Sometimes critics focus on the amount of money in the suit, as if the family is trying to benefit in some way from the loss. Just looking into one's own heart is enough to know that the money is so clearly not the issue. Money is simply the leverage that an individual has in trying to bring about a change in a product or policy - a change that those bringing the suit hope will protect others. The true currency in these matters is not a financial one, but the hope that their loss not be in vain - that a young life lost before it could bring about good in the world can still bring about good.
The companies that are sued are in the business to make money and to hold on to that money. It is not remarkable that they wage a battle to maintain their position. Yet many of the people in these companies may know in their hearts that they and their own children are safer because of previous lawsuits.
What is remarkable is that there are families willing to put themselves through the reliving of a tragedy and to deal with the suspicions and criticisms to accomplish an outcome that benefits the rest of us. There are no doubt some frivolous lawsuits and ridiculous awards, but for every one of those there is a family who is fighting through their anguish to make sure that others do not have to suffer the same.
• Susan DeMersseman is a psychologist and parent educator.

Thursday, December 4, 2014

Jesus' birthday, not yours.

I think this piece is worth sharing each year. This and the advice a wise man offered  years ago -- to not live in "the kingdom of thingdom."

“It’s Jesus' birthday, not yours.”

That statement was once said gently by my Grandfather, Ralph Kochenderfer, and repeated for years by other family members. Ralph was a reserved and kind man, but he had his priorities straight. He never missed an event his four children took part in and he would even let them play hooky on good fishing days. With a lunch of oatmeal cookies and cheese they would spend the day by the creek. But Christmas traditions were different.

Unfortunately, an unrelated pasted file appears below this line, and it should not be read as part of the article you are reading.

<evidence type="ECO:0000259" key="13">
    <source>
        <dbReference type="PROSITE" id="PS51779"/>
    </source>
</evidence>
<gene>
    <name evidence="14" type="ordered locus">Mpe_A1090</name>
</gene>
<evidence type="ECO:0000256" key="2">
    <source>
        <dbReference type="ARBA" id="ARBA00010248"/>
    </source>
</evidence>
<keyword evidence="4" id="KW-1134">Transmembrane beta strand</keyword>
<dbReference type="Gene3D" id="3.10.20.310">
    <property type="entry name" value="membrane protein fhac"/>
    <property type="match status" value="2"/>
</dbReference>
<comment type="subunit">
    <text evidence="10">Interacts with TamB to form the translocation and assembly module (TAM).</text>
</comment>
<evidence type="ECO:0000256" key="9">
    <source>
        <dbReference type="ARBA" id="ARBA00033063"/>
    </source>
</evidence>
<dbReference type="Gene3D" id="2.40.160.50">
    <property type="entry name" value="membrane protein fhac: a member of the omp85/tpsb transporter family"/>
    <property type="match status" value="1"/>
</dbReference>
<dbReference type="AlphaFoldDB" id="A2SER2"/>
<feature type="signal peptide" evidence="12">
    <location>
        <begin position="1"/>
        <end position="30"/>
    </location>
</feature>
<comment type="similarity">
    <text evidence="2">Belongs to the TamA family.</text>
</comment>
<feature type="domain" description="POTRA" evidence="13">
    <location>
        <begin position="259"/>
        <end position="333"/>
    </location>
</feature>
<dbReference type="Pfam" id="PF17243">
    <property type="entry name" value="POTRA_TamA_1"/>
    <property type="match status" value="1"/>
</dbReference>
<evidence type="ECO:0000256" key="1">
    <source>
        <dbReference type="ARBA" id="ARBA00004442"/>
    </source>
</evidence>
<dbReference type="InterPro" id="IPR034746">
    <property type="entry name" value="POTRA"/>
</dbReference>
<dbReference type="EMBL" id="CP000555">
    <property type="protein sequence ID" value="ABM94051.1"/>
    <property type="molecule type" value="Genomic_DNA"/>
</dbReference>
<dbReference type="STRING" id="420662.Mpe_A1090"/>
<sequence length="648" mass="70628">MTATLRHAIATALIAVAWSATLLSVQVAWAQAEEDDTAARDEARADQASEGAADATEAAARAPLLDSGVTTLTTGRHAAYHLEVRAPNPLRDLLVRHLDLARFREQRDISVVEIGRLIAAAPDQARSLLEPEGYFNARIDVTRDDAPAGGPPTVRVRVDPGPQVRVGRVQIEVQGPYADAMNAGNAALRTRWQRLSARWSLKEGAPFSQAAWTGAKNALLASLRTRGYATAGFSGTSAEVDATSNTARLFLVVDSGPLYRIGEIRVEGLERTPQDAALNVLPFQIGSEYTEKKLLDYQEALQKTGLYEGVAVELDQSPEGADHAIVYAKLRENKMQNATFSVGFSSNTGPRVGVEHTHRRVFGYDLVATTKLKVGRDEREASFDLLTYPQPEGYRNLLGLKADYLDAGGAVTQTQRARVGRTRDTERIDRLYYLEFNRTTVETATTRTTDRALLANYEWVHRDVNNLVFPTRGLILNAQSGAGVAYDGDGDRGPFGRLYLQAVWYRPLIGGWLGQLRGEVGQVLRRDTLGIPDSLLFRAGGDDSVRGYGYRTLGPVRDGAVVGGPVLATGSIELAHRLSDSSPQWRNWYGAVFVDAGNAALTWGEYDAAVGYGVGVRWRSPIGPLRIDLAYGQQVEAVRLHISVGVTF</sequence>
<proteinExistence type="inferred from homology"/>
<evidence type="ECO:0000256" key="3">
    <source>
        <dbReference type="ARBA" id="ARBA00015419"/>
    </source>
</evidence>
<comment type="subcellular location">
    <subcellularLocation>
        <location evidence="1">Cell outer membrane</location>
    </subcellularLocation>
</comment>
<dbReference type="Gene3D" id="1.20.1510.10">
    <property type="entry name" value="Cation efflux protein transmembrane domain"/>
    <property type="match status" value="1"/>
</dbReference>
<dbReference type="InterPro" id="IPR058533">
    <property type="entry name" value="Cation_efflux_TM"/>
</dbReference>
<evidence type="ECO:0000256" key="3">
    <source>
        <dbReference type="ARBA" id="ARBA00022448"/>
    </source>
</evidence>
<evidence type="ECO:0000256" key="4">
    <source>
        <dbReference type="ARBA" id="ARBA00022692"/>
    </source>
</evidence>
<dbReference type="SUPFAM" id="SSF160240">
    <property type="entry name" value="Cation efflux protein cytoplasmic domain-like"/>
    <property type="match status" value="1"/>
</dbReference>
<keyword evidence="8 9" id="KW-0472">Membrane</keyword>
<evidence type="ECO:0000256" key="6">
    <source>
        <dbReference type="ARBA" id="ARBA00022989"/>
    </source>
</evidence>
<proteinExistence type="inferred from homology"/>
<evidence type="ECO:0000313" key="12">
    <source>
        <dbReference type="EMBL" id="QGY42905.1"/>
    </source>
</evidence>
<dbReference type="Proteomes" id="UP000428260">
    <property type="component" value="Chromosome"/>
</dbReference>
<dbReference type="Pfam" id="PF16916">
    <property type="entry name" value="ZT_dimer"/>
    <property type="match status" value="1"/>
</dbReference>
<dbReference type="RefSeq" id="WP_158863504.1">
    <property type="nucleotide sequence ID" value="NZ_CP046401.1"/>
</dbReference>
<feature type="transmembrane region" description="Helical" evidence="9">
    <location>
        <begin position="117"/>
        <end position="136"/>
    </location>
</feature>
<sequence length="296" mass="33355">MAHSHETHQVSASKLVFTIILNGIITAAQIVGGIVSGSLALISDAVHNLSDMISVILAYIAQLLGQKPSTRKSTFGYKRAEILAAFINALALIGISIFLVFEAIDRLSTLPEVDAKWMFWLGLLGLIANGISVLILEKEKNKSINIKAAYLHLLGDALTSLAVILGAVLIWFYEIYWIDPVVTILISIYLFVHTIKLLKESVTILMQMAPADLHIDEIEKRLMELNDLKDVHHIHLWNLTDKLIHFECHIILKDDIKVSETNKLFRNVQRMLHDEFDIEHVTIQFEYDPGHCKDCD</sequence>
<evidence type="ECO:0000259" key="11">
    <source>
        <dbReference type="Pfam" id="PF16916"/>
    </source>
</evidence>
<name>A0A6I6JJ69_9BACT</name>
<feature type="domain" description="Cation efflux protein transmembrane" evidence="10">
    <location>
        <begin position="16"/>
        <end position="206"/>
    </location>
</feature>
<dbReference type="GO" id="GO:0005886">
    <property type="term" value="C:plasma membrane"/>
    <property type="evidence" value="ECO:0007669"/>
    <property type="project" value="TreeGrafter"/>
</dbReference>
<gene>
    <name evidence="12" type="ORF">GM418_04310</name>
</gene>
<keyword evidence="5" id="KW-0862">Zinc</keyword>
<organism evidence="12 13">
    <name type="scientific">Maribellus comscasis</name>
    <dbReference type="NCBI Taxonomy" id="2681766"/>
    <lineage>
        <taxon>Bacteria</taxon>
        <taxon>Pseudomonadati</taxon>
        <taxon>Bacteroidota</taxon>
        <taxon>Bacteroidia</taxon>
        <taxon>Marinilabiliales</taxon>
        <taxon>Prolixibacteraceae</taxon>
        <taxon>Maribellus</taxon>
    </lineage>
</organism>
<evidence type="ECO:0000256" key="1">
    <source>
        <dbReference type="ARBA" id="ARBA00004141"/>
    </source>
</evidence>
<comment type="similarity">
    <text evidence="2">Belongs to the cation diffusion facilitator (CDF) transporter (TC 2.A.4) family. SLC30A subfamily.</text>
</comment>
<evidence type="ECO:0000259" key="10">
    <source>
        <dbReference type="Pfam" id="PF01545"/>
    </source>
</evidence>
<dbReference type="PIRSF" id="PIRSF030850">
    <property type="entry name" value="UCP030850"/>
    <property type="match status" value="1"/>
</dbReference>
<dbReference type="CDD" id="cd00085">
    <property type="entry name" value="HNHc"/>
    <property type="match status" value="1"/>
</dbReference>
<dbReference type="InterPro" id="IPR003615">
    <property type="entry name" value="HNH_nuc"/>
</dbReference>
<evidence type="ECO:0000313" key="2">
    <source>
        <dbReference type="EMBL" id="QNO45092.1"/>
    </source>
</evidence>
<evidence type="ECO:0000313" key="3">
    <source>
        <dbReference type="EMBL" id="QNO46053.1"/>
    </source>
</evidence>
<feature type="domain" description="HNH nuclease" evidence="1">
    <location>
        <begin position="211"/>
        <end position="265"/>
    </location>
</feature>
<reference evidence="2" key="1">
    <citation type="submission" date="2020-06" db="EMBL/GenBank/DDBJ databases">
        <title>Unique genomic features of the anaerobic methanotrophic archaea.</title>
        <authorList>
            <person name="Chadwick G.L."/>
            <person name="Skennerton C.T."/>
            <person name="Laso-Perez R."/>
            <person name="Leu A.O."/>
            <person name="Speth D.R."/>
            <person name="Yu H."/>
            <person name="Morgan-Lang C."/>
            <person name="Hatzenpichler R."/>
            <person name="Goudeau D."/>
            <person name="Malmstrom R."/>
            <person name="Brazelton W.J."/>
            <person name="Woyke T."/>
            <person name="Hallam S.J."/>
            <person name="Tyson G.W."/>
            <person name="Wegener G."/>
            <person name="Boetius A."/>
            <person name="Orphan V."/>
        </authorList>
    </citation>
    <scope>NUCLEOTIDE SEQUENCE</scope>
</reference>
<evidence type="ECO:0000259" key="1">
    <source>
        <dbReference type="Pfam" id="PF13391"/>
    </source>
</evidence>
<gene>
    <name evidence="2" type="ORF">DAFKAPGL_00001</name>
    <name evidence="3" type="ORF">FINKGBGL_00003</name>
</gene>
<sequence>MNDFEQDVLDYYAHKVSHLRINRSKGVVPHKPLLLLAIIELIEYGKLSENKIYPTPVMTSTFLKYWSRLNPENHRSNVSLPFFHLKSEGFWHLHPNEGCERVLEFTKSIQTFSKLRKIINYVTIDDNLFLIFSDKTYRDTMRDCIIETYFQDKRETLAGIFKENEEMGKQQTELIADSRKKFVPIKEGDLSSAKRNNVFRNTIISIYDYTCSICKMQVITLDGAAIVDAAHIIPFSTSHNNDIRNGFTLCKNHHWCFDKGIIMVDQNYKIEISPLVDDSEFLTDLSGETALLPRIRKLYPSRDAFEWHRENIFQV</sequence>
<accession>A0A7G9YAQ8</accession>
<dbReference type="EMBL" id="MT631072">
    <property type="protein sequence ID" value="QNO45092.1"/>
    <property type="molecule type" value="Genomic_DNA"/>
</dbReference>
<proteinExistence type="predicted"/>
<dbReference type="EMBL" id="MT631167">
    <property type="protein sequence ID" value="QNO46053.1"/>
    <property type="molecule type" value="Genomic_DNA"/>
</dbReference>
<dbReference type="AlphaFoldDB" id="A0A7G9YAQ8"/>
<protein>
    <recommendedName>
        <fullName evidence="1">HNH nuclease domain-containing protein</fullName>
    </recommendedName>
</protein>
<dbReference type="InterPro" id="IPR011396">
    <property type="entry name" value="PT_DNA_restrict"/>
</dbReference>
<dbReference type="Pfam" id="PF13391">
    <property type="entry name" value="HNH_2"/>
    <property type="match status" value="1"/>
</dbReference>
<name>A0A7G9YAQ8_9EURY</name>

Grandfather was Pennsylvania Dutch with what seemed like a significant Amish streak. A dignified and honorable man he kept all the secrets of his little town in South Dakota. As the railroad depot agent he was the telegrapher in town in the twenties and thirties, so he knew the contents of every message sent and received.
While he did not believe in the frenzy over gifts he enjoyed the celebration. The depot waiting room was the largest site in town and every year was the location for wonderful holiday parties – food, music, and spirit provided by everyone in town.
I’m grateful that this simple statement became part of the family culture. While others scurry around purchasing for people close and not so close to them, most of us are decorating our homes or arranging little (or sometimes big) parties. There’s a lot of empty space under our tree, but our homes are filled with friends and festivities.
My husband and I started early with our own children, not to expect volume. Our family event on Christmas Eve takes very little time for package opening with only a few small thoughtful gifts. Now that our children are grown we give them a little money to add to their savings for a special purchase. And there is sometimes a handmade gift card for a special activity for the family. One year when they were younger we took them for dinner at a nice French restaurant. That experience was so special and memorable it has become a point of reference for them. I just made reservations at the same restaurant and am certain the memory of the upcoming dinner will stay with them longer than anything they could unwrap from under the tree.